Animal research has been essential to saving babies’ livesBMJ 2014; 348 doi: https://doi.org/10.1136/bmj.g4174 (Published 24 June 2014) Cite this as: BMJ 2014;348:g4174
- Andrew Whitelaw, emeritus professor of neonatal medicine1,
- Marianne Thoresen, professor of neonatal neuroscience1
Pound and Bracken’s argument that much animal research is poorly designed, uncritically analysed, and wasteful should not be interpreted as support for the anti-vivisectionists who would ban all animal experiments.1
The article implied that, in recent years, animal research had not led directly to major advances in human health. However, three life saving treatments in neonatal medicine would not have been given ethical approval for clinical trial if high quality animal models had not shown evidence of efficacy. Prenatal corticosteroid and postnatal surfactant replacement depended on years of technically difficult animal experimentation before the first clinical trials.2 3 For both these treatments, the effects in animal models translated into improved survival for premature infants.
For many decades the one universally accepted principle in neonatal care has been that sick babies must not get cold. Ethical permission for clinical trials of therapeutic hypothermia for newborn infants with hypoxic brain injury would not have been obtained in 1998 if newborn animal model research in three different species had not shown that post-hypoxic cooling reduced brain injury.4 5 6 7 8 Therapeutic hypothermia has now been tested in 11 randomised clinical neonatal trials. The number needed to save a life is 11 and the number needed to prevent disability is 8.9 Therapeutic hypothermia has now become standard of care throughout the developed world.10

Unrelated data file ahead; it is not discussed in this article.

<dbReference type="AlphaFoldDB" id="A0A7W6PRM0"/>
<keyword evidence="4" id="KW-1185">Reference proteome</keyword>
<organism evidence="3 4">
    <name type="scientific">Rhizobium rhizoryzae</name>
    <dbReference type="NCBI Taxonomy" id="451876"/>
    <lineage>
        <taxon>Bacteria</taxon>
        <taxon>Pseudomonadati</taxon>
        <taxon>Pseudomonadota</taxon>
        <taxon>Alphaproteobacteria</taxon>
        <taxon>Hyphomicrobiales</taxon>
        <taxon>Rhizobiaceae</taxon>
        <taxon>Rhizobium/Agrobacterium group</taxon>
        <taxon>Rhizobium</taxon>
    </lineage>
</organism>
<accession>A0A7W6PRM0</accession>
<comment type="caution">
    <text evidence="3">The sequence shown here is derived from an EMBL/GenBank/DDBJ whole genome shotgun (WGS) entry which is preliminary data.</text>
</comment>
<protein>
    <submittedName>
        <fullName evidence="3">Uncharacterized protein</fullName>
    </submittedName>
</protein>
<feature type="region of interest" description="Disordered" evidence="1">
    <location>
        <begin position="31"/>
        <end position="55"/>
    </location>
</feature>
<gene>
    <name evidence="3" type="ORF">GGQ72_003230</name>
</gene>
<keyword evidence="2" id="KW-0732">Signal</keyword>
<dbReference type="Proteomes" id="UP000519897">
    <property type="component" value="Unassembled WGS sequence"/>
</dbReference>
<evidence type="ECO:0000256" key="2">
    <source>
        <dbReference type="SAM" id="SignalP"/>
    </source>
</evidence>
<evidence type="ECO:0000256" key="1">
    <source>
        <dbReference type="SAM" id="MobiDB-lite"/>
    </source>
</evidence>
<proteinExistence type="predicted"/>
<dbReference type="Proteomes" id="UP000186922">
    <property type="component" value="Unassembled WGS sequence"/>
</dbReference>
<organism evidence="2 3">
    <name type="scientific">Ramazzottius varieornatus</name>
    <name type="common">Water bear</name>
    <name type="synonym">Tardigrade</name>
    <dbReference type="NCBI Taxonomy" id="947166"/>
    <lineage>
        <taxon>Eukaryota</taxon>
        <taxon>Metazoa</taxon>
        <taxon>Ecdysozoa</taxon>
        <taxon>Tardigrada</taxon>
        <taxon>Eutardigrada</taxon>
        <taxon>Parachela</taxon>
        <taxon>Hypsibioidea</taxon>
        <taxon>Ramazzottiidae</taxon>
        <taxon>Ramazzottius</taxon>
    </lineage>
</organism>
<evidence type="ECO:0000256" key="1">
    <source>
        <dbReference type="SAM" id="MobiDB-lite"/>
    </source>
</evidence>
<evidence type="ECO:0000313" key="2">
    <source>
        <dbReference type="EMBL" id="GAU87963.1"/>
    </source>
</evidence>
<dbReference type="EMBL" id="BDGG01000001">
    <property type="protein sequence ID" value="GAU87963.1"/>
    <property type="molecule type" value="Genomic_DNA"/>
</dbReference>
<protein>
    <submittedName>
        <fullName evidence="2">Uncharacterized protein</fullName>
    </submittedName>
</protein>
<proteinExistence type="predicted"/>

The molecular target approach is important but cannot predict whether a treatment will work in real patients with complex organ interactions and multiple comorbidities. A treatment aimed at improving neurological function in a sick newborn with cardiac, hepatic, and renal injury cannot be tested in cell culture. Thus, clinically relevant models can be technically challenging and time consuming. Clinicians, patients, and the public need to realise that components of life saving modern medicine, including testing of biomedical equipment, would have been impossible without animal research.
Rather than unselectively condemning the whole of biomedical animal research, a more critical approach by funding bodies and journal editors could reduce bad research while supporting the good.
Cite this as: BMJ 2014;348:g4174
Competing interests: The authors have carried out animal research, randomised clinical trials, and neonatal intensive care.
Full response at: www.bmj.com/content/348/bmj.g3387/rr/701329.
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